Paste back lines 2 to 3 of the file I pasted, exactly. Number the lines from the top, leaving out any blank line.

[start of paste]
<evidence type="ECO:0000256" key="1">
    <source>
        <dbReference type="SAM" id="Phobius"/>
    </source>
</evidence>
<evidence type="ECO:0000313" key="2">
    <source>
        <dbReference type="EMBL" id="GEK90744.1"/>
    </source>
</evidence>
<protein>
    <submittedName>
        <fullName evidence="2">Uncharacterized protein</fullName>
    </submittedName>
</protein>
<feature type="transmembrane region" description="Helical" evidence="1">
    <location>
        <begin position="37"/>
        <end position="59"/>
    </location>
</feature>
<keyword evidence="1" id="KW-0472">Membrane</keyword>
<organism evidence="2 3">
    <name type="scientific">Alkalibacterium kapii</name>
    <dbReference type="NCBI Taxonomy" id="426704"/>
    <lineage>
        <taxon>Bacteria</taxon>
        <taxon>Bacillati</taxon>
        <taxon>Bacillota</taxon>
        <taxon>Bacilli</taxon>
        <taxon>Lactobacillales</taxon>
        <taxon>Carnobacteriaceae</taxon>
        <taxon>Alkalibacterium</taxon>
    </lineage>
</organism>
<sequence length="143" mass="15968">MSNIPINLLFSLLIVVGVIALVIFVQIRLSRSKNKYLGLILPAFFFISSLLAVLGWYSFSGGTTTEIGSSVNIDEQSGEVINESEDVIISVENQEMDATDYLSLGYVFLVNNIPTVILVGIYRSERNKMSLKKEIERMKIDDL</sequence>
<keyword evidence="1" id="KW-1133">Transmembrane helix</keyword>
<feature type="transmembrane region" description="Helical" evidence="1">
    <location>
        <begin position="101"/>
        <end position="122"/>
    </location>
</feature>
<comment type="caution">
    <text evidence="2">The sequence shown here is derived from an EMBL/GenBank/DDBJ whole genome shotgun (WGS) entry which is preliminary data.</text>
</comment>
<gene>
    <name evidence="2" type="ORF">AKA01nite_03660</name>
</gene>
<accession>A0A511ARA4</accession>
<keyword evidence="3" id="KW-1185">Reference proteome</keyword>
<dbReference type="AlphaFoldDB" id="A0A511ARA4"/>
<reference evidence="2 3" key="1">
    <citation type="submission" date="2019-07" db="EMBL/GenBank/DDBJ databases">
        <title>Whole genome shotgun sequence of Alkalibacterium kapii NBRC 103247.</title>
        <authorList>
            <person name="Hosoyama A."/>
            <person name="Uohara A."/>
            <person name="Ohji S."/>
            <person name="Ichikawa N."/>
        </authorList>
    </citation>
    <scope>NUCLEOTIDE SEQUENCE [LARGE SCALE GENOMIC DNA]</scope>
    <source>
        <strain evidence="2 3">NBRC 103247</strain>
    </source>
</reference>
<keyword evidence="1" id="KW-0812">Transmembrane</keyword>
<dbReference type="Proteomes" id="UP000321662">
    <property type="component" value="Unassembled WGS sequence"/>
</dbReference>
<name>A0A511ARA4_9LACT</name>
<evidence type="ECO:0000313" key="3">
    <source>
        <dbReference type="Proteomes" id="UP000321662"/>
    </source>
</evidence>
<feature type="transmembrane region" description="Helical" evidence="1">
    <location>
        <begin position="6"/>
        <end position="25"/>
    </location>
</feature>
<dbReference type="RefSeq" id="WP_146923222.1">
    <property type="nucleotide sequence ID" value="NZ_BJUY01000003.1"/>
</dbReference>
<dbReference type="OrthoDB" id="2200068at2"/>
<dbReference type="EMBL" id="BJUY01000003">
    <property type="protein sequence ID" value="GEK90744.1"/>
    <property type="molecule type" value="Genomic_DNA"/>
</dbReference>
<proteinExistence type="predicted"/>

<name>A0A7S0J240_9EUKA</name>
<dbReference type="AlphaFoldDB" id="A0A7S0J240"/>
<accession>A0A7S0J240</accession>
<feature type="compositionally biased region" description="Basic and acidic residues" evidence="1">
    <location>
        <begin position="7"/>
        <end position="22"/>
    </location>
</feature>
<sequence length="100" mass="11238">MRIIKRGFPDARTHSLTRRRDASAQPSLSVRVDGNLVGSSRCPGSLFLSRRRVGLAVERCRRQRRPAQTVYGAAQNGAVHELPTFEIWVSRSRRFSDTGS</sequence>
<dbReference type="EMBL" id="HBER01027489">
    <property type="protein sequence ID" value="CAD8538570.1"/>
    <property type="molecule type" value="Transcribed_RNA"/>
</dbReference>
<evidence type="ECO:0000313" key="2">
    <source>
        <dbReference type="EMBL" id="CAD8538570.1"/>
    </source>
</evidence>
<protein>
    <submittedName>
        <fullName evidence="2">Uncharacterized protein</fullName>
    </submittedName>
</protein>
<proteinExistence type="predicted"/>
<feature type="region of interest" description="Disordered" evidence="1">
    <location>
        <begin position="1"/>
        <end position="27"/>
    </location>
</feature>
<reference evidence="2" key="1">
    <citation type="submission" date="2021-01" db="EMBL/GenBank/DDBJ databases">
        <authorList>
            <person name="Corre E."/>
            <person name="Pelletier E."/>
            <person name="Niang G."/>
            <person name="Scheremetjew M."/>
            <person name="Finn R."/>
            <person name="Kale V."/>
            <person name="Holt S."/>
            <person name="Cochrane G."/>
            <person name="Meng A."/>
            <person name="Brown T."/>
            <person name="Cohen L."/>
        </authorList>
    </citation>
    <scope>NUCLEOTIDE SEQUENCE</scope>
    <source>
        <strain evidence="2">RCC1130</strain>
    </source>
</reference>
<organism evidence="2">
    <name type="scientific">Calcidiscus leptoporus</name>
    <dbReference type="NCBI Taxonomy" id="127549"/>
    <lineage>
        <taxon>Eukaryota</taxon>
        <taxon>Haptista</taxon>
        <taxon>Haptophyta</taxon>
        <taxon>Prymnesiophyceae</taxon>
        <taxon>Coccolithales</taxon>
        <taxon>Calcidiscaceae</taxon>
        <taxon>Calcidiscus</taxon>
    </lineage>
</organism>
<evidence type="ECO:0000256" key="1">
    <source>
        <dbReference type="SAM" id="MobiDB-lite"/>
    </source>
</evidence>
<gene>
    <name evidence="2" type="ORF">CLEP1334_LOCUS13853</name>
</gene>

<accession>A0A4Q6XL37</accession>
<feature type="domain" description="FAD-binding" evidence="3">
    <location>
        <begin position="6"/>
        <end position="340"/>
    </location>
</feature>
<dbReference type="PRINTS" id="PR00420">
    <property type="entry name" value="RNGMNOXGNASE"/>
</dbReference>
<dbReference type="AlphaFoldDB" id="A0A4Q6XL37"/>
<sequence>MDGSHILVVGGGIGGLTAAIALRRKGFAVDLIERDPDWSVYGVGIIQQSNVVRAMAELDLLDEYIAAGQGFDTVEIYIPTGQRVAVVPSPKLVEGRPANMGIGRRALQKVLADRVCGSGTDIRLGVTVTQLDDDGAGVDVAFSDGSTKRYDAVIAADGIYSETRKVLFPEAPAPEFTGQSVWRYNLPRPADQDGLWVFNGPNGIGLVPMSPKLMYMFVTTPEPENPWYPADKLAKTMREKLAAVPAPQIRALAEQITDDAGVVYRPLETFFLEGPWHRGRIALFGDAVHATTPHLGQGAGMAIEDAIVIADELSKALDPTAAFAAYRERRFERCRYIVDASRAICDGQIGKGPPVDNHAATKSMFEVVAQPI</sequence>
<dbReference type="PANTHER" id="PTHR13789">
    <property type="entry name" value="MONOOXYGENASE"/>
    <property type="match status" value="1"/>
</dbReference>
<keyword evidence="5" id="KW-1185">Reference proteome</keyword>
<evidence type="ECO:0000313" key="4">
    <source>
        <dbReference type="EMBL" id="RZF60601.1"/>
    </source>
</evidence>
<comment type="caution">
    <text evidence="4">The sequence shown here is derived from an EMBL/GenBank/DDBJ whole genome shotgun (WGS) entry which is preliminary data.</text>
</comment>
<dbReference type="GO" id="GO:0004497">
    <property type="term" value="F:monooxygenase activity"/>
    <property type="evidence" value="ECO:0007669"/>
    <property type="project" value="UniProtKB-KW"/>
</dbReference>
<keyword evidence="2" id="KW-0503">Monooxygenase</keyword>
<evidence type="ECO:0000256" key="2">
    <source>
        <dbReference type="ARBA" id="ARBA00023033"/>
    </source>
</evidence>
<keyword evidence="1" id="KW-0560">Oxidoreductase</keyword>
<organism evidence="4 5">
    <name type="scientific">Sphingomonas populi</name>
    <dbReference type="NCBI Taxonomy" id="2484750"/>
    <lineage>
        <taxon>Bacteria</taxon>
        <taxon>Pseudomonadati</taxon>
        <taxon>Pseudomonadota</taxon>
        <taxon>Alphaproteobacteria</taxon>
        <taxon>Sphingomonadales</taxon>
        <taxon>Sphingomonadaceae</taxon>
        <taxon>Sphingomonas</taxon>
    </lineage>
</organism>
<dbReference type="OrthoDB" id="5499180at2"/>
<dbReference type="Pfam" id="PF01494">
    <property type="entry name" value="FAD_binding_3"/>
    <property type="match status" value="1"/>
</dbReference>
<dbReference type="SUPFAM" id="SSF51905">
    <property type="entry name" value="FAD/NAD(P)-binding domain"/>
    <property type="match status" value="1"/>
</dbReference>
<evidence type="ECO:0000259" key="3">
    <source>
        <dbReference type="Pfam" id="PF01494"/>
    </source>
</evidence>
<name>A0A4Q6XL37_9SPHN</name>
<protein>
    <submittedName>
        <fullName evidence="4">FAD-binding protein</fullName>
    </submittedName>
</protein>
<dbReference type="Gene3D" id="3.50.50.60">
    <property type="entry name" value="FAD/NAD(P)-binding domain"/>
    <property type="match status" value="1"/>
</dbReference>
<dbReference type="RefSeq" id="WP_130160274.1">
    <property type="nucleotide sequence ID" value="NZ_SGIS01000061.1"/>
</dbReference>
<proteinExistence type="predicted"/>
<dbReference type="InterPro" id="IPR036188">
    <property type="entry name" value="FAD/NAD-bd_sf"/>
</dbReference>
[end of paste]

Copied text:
    <source>
        <dbReference type="SAM" id="Phobius"/>